But both in LR and C1P there is a lot of stuff which could still be better. Gen-AI in PS is good for small things like fixing "holes" in hair, remove skin wrinkles or extend a grey background.

For everything else I find the resolution too bad and the stuff it generates too bad. But it still works on Firefly v01. Firefly v02 in the browser is much better but is still in Beta in PS.
Of course Midjourney and Dall-E3 is much better for Gen-AI. But we are in "infant" stage with all of AI. It gets better from week to week.
The latest Google Gemini presentation (which is not Gen-Ai) is pretty impressive. Google it.

There's a few differences with capture one's approach to masking and the snap to eye thing is actually very handy and something Adobe can replicate and should pretty easily.

The only other difference I saw of note is that you could dynamically select things on the image itself and make a mask out of it. If it worked as simply as it did in the demo video then that's also a very good thing.

That said, to present that these differences alone makes you shift your entire software platform is actually pretty nonsensical. It would have been helpful to differentiate if you're talking about studio photographer is versus other types of images like portraits and such, but maybe that's beyond the scope of this article. It does warrant some clarification though.

Lastly again it should be noted that these are just differences and approach and Adobe can clone them at any time. They are not game changers by any means.

These recent new features sound interesting but also rather niche. My impression is that Capture One unfortunately has fallen behind in core functionality. What it badly needs is a top notch content-aware fill as well as similar and related functionality offered by Luminar Neo, Affinity Photo and, yes, Adobe.

But to be fair:
content-aware fill is only available in Adobe Photoshop and not in Adobe Lightroom. And C1P is mostly comparable only to LR.
So even if you use C1P you could still use Adobe Photoshop (although you would have LR probably included) or Affinity Photo (or Luminar Neo).

I frequently use masks for what I do, mainly in photoshop as I find the tools in Lightroom just not good enough for accurate editing. I am always disappointed in the accuracy of the masks it produces regardless of which masking approach I use. I always have to go in and manually fix the mask. Often there does not appear to be any rhyme or reason why one part of the image is reasonably well masked while another part is as messy as you like. I find the masks the auto functions produce are just not accurate enough. Do other people have these problems? And is Capture One and its masking tools superior to that of Adobe’s? I would like to hear about other peoples masking experiences. Being an Adobe user for over 25 years! I’ve not really had a look at alternatives!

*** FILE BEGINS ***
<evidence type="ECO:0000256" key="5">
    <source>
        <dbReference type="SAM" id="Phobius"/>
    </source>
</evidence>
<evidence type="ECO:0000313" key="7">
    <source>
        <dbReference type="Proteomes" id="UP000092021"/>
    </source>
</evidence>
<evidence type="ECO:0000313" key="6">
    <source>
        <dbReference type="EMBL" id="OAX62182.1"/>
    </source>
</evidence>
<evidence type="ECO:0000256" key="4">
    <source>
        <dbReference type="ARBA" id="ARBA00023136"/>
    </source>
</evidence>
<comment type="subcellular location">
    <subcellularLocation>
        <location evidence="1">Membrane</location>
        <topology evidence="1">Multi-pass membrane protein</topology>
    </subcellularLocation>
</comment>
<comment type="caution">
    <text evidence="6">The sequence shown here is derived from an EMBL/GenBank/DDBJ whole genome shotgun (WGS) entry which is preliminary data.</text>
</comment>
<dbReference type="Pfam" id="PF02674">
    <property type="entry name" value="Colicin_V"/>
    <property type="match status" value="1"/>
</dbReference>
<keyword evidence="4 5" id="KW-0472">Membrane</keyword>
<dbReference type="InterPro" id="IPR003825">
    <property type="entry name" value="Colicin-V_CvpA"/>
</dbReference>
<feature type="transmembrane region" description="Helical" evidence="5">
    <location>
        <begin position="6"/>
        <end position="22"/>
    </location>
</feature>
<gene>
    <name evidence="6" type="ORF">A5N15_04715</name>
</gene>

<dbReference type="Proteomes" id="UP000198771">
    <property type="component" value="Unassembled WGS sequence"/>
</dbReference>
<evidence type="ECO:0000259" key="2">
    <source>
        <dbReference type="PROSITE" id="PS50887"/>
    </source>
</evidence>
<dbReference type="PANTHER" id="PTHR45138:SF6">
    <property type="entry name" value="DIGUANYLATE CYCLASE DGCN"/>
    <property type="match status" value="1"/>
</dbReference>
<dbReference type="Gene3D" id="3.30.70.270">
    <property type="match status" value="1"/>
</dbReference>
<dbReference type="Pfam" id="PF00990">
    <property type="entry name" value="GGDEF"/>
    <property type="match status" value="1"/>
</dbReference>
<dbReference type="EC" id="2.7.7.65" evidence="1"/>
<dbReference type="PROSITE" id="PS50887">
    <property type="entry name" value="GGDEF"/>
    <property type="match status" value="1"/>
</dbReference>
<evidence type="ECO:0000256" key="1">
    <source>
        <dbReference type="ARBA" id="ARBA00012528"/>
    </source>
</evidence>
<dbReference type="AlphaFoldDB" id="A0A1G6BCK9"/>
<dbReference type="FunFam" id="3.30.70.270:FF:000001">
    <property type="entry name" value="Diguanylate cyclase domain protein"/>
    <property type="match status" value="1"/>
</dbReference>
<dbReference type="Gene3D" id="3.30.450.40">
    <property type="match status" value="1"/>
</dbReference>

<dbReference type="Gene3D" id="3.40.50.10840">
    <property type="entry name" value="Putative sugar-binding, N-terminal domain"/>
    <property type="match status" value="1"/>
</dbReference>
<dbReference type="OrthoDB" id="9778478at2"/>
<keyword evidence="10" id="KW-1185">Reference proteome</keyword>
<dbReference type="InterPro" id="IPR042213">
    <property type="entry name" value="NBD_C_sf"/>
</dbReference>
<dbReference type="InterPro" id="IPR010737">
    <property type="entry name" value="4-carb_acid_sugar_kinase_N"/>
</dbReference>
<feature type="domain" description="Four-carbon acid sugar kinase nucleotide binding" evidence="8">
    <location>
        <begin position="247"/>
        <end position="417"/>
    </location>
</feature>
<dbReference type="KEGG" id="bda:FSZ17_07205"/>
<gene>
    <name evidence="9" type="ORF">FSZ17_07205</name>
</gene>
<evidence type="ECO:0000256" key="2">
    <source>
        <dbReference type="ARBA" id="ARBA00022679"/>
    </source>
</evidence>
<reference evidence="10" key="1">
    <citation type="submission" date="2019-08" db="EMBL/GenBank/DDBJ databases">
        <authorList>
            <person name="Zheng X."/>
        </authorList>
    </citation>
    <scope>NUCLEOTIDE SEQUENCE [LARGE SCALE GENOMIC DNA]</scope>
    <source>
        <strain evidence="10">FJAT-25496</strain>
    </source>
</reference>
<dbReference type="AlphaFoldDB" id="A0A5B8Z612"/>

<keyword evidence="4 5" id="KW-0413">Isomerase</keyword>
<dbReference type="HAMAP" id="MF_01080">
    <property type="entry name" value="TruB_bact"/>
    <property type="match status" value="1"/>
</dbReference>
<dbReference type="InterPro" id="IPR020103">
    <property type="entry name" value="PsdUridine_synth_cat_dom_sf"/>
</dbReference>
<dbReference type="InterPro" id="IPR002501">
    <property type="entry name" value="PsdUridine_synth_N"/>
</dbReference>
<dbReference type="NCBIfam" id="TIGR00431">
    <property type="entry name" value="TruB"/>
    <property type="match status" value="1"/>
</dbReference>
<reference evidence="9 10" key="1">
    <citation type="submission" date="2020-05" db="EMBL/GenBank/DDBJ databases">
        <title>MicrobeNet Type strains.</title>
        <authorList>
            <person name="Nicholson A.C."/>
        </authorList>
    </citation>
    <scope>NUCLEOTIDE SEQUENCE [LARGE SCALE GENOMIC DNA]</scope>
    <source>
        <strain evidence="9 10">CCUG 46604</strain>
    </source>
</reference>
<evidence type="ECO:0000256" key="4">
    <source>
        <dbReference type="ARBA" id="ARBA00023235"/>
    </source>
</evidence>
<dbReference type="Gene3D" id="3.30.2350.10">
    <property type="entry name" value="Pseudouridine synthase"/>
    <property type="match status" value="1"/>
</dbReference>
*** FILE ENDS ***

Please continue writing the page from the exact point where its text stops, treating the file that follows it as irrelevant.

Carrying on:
I would say – having tried both – the masking "quality" is pretty similar. Both are not a 100% accurate. For detailed masking I still do it myself or outsource it to external vendors. If you need it pixelperfect for high end retouching. For weddings or events – if accuracy is not the first priority – I find them both quite ok.

What I find superior in C1P is the speed of applying a mask itself. You just hover over certain parts. And the quality of the mask seems to increase when you zoom into the image.
I find the LR method rather cumbersome and uninuitive.
The only advantage in LR and ACR is that that certain human features are predetermined (such as "eyes", "skin" etc). But I would guess C1P will add that in the future. But it is just a guess.

In a perfect world – in either program – you would just hover over certain parts of the image and create a mask AND could select predetermined parts (like eyes).

Yes, I use clipping path all the time for many things but I have a lot of years of experience with paths and it's second nature. It's much faster than playing around and adding or removing parts that shouldn't be selected. For stuff where precision doesn't matter then letting the app select can be fine but it always need refining. I believe most people have no idea the path tool even exist and that's been my problem with Photoshop upgrades, selling the dream tool, not reality. It's getting better, but it's all about decision regarding what will be best for the specific job. I don't use light room and I see a lot of people limiting themselves with it because they either assume PS is the same or they think PS is too hard to learn.

That snap to eye is pretty useful.

As far as masking, it's an ok first step, but, still lacking. It's fine if you were editing 1 image 1 look. But, if you had a series (or entire gallery), you would have to manually make the adjustments for each AI layer (subject/background) for each image. You can't copy from image to image(s) and expect the AI layers to adapt to the next image with the adjustments like you can in LR. Though, there's a manual workaround if you were only doing a small number of images.